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PhD Dissertation: Microorganisms and electron acceptors affecting methane oxidation in freshwater and marine systems

Methane is a strong greenhouse gas, which can be emitted by lakes and seas. It is produced in the sediments, and can travel via the water column to the atmosphere. Methane can be an important part of the internal carbon cycle, via both methane production and consumption. The latter, performed by methane oxidizing (methanotrophic) bacteria or archaea, can greatly reduce methane emissions and also play a vital role in making methane-derived carbon available to members of the microbial community. To oxidize methane, oxygen is required by certain species. Other species require oxygen-free conditions and use another compound, called the electron acceptor, to complete the redox reaction. Additions of sulfate and nitrate to lake water resulted in a strong stimulation of methane removal rates, suggesting these compounds can be used as alternatives to oxygen. DNA studies showed that most likely, not the methane consumer itself, but another organism used these compounds, and that the two species worked together in a combined effort to remove both nitrate and methane from the lake water. In seawater, nitrate and sulfate were most likely not used as oxygen alternatives, as these compounds are rarely found under seawater natural conditions. Iron compounds and organic matter are more likely to be used under those conditions. In the Black Sea, the type of methane consumer that is present, is likely able to use these compounds, although the very low methane removal rates in the Black Sea make it hard to determine the exact processes that are involved.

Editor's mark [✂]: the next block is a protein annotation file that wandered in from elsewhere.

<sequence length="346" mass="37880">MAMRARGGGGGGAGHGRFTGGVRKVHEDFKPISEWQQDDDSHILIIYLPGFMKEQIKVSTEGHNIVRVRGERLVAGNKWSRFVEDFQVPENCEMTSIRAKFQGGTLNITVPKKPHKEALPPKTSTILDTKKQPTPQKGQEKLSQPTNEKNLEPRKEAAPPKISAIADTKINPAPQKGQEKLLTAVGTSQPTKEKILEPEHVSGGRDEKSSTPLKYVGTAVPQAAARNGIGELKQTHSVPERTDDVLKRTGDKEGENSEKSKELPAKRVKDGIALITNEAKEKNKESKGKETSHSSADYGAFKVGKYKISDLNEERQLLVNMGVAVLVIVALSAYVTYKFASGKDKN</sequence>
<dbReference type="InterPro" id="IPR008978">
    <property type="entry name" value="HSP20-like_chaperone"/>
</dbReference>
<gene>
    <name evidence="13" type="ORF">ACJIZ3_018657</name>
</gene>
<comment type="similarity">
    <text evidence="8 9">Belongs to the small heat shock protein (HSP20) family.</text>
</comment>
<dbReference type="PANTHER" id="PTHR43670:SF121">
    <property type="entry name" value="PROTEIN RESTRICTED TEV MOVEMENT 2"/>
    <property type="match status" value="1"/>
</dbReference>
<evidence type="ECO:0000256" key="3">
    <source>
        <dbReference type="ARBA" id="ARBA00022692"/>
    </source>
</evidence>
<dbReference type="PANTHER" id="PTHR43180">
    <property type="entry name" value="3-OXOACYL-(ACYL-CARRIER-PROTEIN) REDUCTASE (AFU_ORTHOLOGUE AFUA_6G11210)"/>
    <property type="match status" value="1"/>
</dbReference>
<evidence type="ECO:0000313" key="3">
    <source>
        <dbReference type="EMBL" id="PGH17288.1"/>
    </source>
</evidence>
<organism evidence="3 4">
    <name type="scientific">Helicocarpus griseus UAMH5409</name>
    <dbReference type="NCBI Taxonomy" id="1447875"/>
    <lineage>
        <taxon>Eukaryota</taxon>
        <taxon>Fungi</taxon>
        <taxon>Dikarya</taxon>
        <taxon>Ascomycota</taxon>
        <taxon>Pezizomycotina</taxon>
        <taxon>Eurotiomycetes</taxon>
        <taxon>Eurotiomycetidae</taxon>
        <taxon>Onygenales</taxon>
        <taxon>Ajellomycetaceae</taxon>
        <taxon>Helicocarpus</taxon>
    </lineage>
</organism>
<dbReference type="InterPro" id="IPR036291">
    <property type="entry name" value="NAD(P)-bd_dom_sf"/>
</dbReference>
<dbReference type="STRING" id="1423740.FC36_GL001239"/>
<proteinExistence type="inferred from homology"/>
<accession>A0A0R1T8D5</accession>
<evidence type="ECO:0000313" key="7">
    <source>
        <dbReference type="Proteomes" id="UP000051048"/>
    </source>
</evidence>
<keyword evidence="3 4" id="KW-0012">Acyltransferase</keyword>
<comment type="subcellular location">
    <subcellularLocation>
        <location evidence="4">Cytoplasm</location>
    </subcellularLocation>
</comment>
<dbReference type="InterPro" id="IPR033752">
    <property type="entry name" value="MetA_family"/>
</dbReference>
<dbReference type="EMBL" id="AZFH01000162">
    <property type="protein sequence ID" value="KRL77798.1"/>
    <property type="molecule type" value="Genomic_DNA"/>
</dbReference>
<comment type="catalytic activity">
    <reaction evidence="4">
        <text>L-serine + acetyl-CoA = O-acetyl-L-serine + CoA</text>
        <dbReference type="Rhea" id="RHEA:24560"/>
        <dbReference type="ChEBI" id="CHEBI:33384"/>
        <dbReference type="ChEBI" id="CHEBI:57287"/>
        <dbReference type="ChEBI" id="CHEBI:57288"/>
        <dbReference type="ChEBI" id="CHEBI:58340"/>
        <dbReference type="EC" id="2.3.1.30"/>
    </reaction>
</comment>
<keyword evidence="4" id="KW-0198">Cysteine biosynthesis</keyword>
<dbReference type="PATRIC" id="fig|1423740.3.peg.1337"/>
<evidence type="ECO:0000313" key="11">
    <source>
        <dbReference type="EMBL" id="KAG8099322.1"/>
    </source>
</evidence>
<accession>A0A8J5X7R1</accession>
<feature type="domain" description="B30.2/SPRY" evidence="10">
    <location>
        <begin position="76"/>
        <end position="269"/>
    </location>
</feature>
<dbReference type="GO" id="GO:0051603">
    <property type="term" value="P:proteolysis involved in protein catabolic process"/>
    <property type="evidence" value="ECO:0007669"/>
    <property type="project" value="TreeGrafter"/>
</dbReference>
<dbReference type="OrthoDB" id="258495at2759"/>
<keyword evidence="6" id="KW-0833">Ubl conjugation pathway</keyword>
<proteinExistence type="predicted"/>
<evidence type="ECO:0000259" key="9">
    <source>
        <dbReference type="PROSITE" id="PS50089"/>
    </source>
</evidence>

Start date and time
End date and time
Location
Online
PhD candidate
Sigrid van Grinsven
Dissertation
Microorganisms and electron acceptors affecting methane oxidation in freshwater and marine systems
PhD supervisor(s)
Prof. Dr. J.S. Sinnighe Damste
Prof. Dr. S. Schouten
Co-supervisor(s)
dr. L. Villaneuva